More than 50 companies originally took up DARPA’s “Launch Challenge”, but only a handful made it through to the final selection. Virgin Orbit entered their air-launched booster into the competition, but ended up dropping out of contention to focus on getting ready for commercial operations. Vector Launch entered their sleek 12 meter long rocket into the competition, but despite a successful sub-orbital test flight of the booster, the company ended up going bankrupt at the end of 2019. In the end, the field was whittled down to just a single competitor: a relatively unknown Silicon Valley company named Astra.
Should the company accomplish all of the goals outlined by DARPA, including launching two rockets in quick succession from different launch pads, Astra stands to win a total of $12 million; money which will no doubt help the company get their booster ready to enter commercial service. Rumored to be one of the cheapest orbital rockets ever built and small enough to fit inside of a shipping container, it should prove to be an interesting addition to the highly competitive “smallsat” launcher market.
Ever since humans came up with the bright idea to explore parts of the Earth which were significantly less hospitable to human life than the plains of Africa where humankind evolved, there’s been a constant pressure to better protect ourselves against the elements to keep our bodies comfortable. Those first tests of a new frontier required little more than a warm set of clothes. Over the course of millennia, challenging those frontiers became more and more difficult. In the modern age we set our sights on altitude and space, where a warm set of clothes won’t do much to protect you.
With the launch of Sputnik in 1957 and the heating up of the space race between the US and USSR, many firsts had to be accomplished with minimal time for testing and refinement. From developing 1945’s then state-of-the-art V-2 sounding rockets into something capable of launching people to the moon and beyond, to finding out what would be required to keep people alive in Earth orbit and on the Moon. Let’s take a look at what was required to make this technological marvel happen, and develop the Portable Life Support System — an essential component of those space suits that kept astronauts so comfortable they were able to crack jokes while standing on the surface of the Moon.
In the fall of 1957, it seemed as though the United States’ space program would never get off the ground. The USSR had launched Sputnik in October, and this cemented their place in history as the first nation in space. If that weren’t bad enough, they put Sputnik 2 into orbit a month later.
By Christmas, things looked even worse. The US had twice tried to launch Navy-designed Vanguard rockets, and both were spectacular failures. It was time to use their ace in the hole: the Redstone rocket, a direct descendant of the V-2s designed during WWII. The only problem was the propellant. It would never get the payload into orbit as-is.
The US Army awarded a contract to North American Aviation (NAA) to find a propellant that would do the job. But there was a catch: it was too late to make any changes to the engine’s design, so they had to work with big limitations. Oh, and the Army needed it two days before yesterday.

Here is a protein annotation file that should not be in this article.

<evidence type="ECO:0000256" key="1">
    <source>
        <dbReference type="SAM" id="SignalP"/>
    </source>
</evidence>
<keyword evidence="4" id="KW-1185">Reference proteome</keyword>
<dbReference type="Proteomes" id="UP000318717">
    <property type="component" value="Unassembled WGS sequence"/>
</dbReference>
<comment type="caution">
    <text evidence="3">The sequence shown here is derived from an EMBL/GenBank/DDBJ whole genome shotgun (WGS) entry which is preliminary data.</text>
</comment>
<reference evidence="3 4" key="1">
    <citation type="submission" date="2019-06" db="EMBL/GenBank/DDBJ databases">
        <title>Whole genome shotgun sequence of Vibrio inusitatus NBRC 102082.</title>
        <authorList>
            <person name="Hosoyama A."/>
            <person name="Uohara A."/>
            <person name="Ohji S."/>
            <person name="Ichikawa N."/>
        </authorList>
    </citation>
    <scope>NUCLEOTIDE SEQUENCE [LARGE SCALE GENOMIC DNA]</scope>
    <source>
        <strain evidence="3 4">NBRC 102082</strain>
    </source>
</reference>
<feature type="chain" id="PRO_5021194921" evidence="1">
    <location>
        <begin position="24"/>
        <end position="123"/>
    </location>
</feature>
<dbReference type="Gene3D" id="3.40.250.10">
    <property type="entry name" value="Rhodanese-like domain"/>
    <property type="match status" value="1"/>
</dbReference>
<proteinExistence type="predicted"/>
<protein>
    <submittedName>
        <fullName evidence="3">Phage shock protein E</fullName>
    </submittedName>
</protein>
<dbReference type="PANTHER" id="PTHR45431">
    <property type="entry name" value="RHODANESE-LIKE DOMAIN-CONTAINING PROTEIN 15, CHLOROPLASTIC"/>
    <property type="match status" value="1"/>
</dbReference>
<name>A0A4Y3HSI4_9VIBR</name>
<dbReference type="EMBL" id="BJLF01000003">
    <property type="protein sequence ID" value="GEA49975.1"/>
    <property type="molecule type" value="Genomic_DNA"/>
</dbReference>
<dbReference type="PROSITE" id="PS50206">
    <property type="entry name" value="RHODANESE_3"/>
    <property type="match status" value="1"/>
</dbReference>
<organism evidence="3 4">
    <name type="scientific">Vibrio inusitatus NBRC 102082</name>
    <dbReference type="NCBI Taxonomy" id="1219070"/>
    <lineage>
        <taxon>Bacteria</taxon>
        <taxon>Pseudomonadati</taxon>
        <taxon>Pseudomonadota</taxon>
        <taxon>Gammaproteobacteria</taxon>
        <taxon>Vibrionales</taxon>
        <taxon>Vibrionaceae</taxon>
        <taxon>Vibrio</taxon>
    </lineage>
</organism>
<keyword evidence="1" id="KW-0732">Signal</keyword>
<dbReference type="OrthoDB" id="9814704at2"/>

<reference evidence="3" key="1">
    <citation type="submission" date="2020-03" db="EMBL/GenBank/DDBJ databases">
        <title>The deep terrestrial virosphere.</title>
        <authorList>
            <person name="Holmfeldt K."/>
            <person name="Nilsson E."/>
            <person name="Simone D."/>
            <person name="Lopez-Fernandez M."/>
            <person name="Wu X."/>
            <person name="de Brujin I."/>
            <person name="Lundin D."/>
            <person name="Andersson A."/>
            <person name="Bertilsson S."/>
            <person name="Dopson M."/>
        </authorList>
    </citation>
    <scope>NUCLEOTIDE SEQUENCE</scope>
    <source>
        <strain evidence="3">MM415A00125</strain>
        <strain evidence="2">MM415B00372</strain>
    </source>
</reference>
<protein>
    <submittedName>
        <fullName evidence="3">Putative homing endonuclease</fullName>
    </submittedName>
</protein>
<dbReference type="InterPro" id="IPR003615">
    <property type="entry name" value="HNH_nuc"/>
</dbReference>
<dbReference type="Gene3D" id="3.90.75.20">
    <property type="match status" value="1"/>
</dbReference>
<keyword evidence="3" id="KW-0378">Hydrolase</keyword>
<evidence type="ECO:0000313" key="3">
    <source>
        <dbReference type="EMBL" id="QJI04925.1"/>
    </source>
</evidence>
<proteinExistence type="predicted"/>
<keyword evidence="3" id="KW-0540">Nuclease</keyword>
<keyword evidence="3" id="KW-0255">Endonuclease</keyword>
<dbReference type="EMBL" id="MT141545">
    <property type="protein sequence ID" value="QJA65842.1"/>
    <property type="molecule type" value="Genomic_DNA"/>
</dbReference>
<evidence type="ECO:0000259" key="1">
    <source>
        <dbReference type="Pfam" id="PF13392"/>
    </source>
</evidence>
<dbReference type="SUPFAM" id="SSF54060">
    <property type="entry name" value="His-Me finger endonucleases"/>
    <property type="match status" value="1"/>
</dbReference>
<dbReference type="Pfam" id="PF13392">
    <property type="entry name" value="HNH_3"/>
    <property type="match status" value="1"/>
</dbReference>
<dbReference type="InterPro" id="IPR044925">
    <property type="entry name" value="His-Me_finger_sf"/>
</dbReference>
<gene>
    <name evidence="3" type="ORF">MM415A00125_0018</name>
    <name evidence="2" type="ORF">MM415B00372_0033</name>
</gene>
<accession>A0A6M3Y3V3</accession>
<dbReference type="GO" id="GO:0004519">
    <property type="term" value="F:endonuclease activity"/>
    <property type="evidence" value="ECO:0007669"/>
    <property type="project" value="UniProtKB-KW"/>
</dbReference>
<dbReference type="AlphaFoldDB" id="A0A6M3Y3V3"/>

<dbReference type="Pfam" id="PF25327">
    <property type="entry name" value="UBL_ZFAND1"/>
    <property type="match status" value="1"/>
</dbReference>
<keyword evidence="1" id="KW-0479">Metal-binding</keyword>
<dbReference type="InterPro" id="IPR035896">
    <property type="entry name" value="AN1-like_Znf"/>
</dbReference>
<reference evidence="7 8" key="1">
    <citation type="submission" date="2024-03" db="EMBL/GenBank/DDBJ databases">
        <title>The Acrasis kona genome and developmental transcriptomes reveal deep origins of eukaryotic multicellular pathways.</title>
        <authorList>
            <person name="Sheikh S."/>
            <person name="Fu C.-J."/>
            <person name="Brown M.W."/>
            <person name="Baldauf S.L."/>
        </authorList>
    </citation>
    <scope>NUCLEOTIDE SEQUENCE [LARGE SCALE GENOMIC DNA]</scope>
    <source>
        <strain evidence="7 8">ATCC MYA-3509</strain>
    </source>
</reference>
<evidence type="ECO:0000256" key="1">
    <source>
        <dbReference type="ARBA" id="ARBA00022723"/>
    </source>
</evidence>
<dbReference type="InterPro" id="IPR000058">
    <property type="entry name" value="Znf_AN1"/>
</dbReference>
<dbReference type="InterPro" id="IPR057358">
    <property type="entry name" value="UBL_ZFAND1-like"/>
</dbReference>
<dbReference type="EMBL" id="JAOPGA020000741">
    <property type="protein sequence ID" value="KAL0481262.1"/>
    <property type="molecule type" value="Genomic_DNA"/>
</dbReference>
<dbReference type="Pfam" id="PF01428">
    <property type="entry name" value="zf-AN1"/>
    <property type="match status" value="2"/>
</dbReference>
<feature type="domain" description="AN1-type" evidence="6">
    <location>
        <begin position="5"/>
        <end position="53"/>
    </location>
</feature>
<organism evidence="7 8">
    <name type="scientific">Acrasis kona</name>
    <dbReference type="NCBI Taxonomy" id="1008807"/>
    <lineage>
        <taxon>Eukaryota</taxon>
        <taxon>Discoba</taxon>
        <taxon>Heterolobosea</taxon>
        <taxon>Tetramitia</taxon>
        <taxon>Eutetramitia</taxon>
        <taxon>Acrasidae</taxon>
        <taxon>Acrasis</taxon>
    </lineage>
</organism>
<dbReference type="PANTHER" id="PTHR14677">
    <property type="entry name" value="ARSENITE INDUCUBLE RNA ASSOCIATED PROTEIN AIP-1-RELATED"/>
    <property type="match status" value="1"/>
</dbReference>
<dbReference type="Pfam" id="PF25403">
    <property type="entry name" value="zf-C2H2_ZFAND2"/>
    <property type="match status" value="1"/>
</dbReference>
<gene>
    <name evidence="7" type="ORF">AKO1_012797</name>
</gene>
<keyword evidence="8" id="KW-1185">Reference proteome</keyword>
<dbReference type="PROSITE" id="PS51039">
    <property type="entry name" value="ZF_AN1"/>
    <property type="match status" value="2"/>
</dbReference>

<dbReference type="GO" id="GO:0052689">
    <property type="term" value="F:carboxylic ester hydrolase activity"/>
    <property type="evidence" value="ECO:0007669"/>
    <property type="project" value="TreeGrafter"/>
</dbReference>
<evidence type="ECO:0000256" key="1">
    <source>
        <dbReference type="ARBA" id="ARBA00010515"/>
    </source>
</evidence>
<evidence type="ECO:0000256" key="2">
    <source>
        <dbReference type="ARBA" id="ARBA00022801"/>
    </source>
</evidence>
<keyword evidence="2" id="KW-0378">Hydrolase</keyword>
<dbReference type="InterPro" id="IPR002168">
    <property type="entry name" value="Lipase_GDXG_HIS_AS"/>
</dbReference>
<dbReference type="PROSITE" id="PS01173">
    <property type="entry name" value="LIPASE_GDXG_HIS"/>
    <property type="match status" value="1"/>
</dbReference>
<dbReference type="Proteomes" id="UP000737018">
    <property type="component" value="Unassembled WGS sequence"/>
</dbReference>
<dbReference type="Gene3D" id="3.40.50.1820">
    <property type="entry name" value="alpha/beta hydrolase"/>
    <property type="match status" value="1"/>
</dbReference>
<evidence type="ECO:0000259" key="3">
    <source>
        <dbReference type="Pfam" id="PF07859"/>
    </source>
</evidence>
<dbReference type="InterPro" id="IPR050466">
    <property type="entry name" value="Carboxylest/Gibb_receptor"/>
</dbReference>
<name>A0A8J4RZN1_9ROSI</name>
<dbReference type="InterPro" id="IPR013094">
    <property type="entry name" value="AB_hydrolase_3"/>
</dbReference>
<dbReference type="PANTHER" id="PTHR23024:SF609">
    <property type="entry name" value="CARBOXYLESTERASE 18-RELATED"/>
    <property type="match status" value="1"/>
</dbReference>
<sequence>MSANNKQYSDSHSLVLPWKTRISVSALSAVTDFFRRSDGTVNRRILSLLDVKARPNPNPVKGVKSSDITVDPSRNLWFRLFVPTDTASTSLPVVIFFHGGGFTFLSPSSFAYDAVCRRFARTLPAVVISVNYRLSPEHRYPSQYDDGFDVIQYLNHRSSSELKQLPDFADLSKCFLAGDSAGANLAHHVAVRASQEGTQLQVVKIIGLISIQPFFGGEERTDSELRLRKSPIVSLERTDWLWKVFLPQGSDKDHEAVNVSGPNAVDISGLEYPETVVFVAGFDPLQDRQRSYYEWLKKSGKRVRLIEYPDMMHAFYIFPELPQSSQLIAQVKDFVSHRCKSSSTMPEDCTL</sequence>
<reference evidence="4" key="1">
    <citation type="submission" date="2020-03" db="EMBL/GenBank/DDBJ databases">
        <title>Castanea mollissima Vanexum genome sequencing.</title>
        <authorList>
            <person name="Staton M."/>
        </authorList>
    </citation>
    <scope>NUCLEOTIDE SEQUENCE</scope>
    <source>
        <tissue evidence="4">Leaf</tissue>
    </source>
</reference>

The Army sent a Colonel to NAA to deliver the contract, and to personally insist that they put their very best man on the job. And they did. What the Army didn’t count on was that NAA’s best man was actually a woman with no college degree.
As the prospects for Germany during the Second World War began to look increasingly grim, the Nazi war machine largely pinned their hopes on a number of high-tech “superweapons” they had in development. Ranging from upgraded versions of their already devastatingly effective U-Boats to tanks large enough to rival small ships, the projects ran the gamut from practical to fanciful. After the fall of Berlin there was a mad scramble by the Allied forces to get into what was left of Germany’s secretive development facilities, with each country hoping to recover as much of this revolutionary technology for themselves as possible.
One of the most coveted prizes was the Aggregat 4 (A4) rocket. Better known to the Allies as the V-2, it was the world’s first liquid fueled guided ballistic missile and the first man-made object to reach space. Most of this technology, and a large number of the engineers who designed it, ended up in the hands of the United States as part of Operation Paperclip. This influx of practical rocketry experience helped kick start the US space program, and its influence could be seen all the way up to the Apollo program. The Soviet Union also captured V-2 hardware and production facilities, which subsequently influenced the design of their early rocket designs as well. In many ways, the V-2 rocket was the spark that started the Space Race between the two countries.
With the United States and Soviet Union taking the majority of V-2 hardware and personnel, little was left for the British. Accordingly their program, known as Operation Backfire, ended up being much smaller in scope. Rather than trying to bring V-2 hardware back to Britain, they decided to learn as much as they could about it in Germany from the men who used it in combat. This study of the rocket and the soldiers who operated it remains the most detailed account of how the weapon functioned, and provides a fascinating look at the incredible effort Germany was willing to expend for just one of their “superweapons”.
In addition to a five volume written report on the V-2 rocket, the British Army Kinematograph Service produced “The German A.4 Rocket”, a 40 minute film which shows how a V-2 was assembled, transported, and ultimately launched. Though they are operating under the direction of the British government, the German soldiers appear in the film wearing their own uniforms, which gives the documentary a surreal feeling. It could easily be mistaken for actual wartime footage, but these rockets weren’t aimed at London. They were being fired to serve as a historical record of the birth of modern rocketry.